While Maryland is the 9th-smallest state by area, it is considered the 5th-most densely populated in the nation. It also has the highest median household income, which gives it the title of wealthiest state in the country. Most of Maryland’s population is centered in the cities that surround Washington, D.C. as well as Baltimore and Annapolis, home to the United States Naval Academy.

Because of its proximity to Washington, D.C., many medical research and educational institutions have settled in Maryland. Johns Hopkins University has become the largest employer in the Baltimore area, thanks to its medical research facilities.

Since Maryland has access to the Atlantic, the Port of Baltimore is able to handle a large variety of imports, from raw materials and bulk commodities to petroleum and motor vehicles.

If you like fresh seafood, the Chesapeake Bay provides many favorites, from blue crab and oysters to striped bass and menhaden.

History-lovers will go crazy for Harpers Ferry, the Chesapeake and Ohio Canal, the Antietam National Battlefield, and the National Aquarium. Maryland is also home to Fort McHenry, which is said to be the inspiration for Francis Scott Key’s famous song, "The Star-Spangled Banner."

Just imagine what this state can inspire for you, if you were to set down roots here!

This is the Census data for Maryland


Total population estimate for Maryland (July 1) 2012
Total population change for Maryland- April 1, 2010 to July 1, 2012


Percentage of the population that's under 5 years old in Maryland, 2011
Percentage of the population that's under 18 years years old in Maryland, 2011
Percentage of the population that's 65 years and over Maryland, 2011


Percentage of the population that are females in Maryland, 2011

Race breakdown for Maryland in percentages

White alone, 2011
Black alone, 2011
American Indian and Alaska Native alone,2011
Asian alone, percent, 2011
Native Hawaiian and Other Pacific Islander alone, 2011
Two or more races, 2011
Hispanic or Latino Origin, 2011
Not Hispanic, White alone, 2011

A little more about the residents of Maryland

Percentage of residents who lived in the same house 1 year ago, 2007-2011
Percent of residents who are foreign born 2007-2011
Percent speaking a language other than English at home, 2007-2011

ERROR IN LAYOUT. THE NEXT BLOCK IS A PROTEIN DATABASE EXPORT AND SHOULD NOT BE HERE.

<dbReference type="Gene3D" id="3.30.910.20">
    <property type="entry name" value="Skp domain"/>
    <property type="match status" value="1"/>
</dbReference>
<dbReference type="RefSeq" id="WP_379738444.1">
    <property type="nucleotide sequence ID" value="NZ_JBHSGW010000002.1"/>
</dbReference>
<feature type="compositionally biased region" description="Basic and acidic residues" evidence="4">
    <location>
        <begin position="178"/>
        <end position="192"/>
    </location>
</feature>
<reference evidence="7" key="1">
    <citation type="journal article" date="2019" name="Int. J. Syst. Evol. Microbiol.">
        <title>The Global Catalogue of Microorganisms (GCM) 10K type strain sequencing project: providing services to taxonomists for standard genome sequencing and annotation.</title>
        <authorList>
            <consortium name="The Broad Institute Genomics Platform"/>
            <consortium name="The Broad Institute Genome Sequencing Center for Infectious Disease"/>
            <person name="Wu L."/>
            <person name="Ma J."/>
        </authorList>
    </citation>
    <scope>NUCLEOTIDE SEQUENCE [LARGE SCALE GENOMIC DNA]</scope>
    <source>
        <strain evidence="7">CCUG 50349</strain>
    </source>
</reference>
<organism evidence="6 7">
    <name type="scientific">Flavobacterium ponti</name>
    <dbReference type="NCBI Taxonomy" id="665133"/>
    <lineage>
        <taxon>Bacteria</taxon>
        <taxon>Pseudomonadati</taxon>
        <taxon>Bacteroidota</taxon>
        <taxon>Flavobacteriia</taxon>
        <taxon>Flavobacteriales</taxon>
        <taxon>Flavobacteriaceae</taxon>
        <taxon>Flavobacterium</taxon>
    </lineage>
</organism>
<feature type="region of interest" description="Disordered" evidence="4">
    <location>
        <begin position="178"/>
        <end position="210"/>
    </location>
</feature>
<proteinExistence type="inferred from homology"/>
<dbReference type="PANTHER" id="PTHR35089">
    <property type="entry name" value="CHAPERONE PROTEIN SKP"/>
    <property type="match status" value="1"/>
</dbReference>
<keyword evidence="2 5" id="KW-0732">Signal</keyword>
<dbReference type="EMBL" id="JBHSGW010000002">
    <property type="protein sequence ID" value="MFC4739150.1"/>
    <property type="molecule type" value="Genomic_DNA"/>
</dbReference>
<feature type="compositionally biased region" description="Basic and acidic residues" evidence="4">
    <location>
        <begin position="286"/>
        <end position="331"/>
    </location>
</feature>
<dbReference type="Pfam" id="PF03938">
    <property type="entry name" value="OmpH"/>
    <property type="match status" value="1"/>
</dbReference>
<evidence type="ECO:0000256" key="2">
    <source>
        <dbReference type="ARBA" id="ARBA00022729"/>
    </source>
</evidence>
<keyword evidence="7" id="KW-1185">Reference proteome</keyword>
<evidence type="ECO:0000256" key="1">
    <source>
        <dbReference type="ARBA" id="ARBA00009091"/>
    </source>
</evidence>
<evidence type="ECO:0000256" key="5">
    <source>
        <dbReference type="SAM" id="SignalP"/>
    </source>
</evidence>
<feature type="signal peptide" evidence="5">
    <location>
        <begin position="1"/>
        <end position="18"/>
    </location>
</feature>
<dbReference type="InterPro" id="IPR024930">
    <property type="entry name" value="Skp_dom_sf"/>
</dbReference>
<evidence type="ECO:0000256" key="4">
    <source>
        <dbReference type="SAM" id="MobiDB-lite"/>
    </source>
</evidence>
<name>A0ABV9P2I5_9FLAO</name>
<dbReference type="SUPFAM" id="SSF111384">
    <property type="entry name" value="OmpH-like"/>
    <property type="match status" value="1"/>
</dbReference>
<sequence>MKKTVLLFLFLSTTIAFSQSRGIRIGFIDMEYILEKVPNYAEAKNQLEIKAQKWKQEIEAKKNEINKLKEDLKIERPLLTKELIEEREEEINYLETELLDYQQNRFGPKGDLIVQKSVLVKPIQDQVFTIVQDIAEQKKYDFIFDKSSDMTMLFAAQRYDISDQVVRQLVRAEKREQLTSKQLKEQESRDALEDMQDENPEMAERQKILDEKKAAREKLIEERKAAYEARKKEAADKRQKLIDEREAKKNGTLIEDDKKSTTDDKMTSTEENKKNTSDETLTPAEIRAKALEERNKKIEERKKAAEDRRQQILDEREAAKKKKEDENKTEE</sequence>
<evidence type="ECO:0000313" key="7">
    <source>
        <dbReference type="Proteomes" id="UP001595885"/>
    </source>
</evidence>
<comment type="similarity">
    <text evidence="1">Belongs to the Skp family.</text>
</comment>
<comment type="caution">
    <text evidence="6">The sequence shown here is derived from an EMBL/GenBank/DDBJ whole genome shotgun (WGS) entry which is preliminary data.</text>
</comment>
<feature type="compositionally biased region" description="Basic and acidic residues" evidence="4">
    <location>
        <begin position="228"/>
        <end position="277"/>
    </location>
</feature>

Percent high school graduates or higher for residents 25 years old and over in Maryland, 2007-2011
Percent with a bachelor's degree or higher for residents 25 years old and over in Maryland, 2007-2011


Total number of Veterans living in Maryland 2007-2011


The average travel time to work for workers in Maryland (16 years and over not working at home), 2007-2011
31.7 mins

Real estate stats in Maryland

Housing unit estimates, 2011
Owner-occupied housing units - percent of total occupied housing units, 2007-2011
Housing units by units in structure - multi-dwelling structure, percent, 2007-2011
Median value of specified owner-occupied housing units, 2007-2011
Households, 2007-2011
Average household size, 2007-2011


Per capita income for Maryland in the past 12 months (in 2011 inflation-adjusted dollars), 2007-2011
Median household income in Maryland, 2007-2011
Percentage of people living in poverty in Maryland 2007-2011

Business and commerce info for Maryland

Private nonfarm establishments, 2010
Private nonfarm employment for pay period including March 12, 2010
Private nonfarm employment for pay period including March 12, 2010, percent change, 2000-2010
Total number of businesses in Maryland, 2007
Percentage of Black-owned businesses in Maryland, 2007
Percentage of American Indian- and Alaska Native-owned businesses in Maryland , 2007
Percentage of Asian-owned businesses in Maryland, 2007
Percentage of Native Hawaiian- and Other Pacific Islander-owned businesses in Maryland, 2007
Percentage of Hispanic-owned businesses in Maryland, 2007
Percentage of Women-owned businesses in Maryland, 2007

Land size and population

Size of Maryland in Square Miles, 2010
9,707.24 mi²
Population per square mile in Maryland, 2010

Maryland real estate